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Tánaiste Joan Burton welcoming members of the deaf community in the Dáil gallery with a wave on Thursday
Tánaiste Joan Burton welcoming members of the deaf community in the Dáil gallery with a wave on Thursday
Image: Screengrab via Oireachtas TV

'Seagulls have lost the run of themselves': 5 winners and 5 losers from the political week

You win some, you lose some…
Jul 19th 2014, 6:30 PM 9,130 6

EVERY WEEK, casts its eye over events inside and outside Leinster House that have got people talking.

As the saying goes: ‘You win some, you lose some.’

So here are our political winners and losers from the past seven days:

The 5 winners of the week are…

1. Simon Harris

The new junior finance minister has landed the most important Minister of State job and at just 27 it’s a huge responsibility to place on young shoulders. But the Wicklow TD has proved himself a capable performer at the Public Accounts Committee and elsewhere and he was already in the Seanad this week taking legislation.

2. Frank Flannery

The former Rehab chief took to the airwaves on Friday to hit out at the Public Accounts Committee after it failed in its bid to compel him. Whatever the rights and wrongs of the ongoing Flannery/Rehab/lobbying saga, the former Fine Gael strategist will feel vindicated this weekend and heads for the MacGill Summer School next week where there’ll be plenty of focus on what he says.

3. Anne Ferris

The Labour TD gave a very moving account of meeting her sister for the first time just two weeks ago as she told the Dáil how each of them had been adopted from different mother-and-baby homes. Take five minutes and watch this:

Source: Labour/YouTube

4. Ned O’Sullivan

You probably wouldn’t have heard of the Fianna Fáil senator before his intervention on Dublin’s seagull crisis this week. Senators have a habit of making bizarre public pronouncements – remember Catherine Noone and the ice cream vans? – in order to gain a bit of notoriety and O’Sullivan succeeded this week.

5.  Aodhán Ó Ríordáin

The Labour TD was a surprise pick for a junior ministry at the Department of Justice with responsibility for equality. Even Ó Riordáin himself wasn’t expecting a promotion but he’s already settling in:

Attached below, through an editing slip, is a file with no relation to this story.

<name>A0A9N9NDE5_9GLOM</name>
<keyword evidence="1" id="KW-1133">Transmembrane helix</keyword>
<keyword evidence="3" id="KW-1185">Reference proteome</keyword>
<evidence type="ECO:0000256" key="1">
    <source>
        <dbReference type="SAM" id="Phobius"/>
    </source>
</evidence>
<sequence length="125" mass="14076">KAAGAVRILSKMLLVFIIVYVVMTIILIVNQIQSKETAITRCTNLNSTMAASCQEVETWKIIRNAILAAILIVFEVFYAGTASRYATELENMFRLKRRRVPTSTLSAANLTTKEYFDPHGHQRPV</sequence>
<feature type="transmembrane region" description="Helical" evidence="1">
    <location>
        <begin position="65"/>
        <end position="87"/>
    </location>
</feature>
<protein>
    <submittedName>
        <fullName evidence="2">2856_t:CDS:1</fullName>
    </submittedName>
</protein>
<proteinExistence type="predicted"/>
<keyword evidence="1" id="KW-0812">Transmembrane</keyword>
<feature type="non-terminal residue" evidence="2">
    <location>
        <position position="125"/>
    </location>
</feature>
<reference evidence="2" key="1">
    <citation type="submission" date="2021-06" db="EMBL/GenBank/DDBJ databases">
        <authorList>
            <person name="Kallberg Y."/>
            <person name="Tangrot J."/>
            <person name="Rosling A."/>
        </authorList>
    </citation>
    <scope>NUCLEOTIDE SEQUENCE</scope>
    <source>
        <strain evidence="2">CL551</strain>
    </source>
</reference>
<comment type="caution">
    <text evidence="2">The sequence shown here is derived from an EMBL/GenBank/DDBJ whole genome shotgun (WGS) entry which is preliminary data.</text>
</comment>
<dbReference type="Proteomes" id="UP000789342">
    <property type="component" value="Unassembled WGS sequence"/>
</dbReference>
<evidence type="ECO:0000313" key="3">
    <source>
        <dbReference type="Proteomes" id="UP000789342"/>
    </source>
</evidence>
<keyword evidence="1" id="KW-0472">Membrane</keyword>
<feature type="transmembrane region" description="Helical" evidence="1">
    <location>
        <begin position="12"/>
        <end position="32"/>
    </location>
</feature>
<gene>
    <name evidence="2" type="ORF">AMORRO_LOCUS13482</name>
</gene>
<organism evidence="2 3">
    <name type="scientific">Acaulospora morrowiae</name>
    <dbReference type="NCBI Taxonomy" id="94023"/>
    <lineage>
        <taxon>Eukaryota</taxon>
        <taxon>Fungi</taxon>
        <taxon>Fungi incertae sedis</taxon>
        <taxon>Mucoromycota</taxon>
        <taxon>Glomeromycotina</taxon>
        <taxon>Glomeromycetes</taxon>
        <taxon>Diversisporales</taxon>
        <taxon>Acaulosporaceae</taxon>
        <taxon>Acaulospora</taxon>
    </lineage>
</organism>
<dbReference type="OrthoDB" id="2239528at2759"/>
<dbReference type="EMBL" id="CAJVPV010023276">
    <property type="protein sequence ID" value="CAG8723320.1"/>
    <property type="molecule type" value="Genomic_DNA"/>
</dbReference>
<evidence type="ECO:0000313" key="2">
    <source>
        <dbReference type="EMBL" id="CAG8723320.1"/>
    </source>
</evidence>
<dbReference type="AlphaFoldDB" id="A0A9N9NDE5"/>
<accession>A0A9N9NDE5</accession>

… and the 5 losers of the week are…

1. The Fine Gael five-a-side

None of the group of outspoken backbench Fine Gael TDs got promoted in the junior ministerial reshuffle this week. The most likely was Dublin South East deputy Eoghan Murphy who is highly-rated but who now must content himself with the banking inquiry of which he is a member.

2. Joe McHugh

We have a minister for the Gaeltacht who can’t speak Irish fluently. He’s promising to improve and we wish him well, but perhaps the Donegal TD should have thought a bit more about taking a job which he clearly doesn’t yet have the necessary skills for.

Source: Hugh O'Connell/YouTube

3. Ciaran Cannon

The Fine Gael TD was one of five junior ministers dropped this week but while the other four might well have been dropped for their age the 48-year-old can consider himself very unlucky to get the boot. Cannon didn’t appear to do anything wrong which makes his departure, and Galway’s lack of any government representation, slightly puzzling.

4. Fine Gael women

None of the party’s female TDs were promoted to the junior ministerial ranks this week, a move that was noted and criticised by many. Marcella Corcoran Kennedy’s expected elevation to chair of the Oireachtas Jobs Committee is small consolation and there’s no doubt that many female deputies in the party are unhappy with this week’s events.

5. Enda Kenny

And all of that spells trouble for the Taoiseach whose decision to shun women in the junior reshuffle is likely to come back to haunt him and the party when it comes to finding women to run in the next general election when gender quotas will be in place.

Like politics? Then ‘Like’’s Politics page?

‘I never fought with her over toys’: Here is Anne Ferris’s moving Dáil speech about her sister

Read: Here are 7 things you need to know about the junior minister reshuffle

Read: Here’s how the junior minister reshuffle showed up Enda Kenny’s women problem

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Hugh O'Connell


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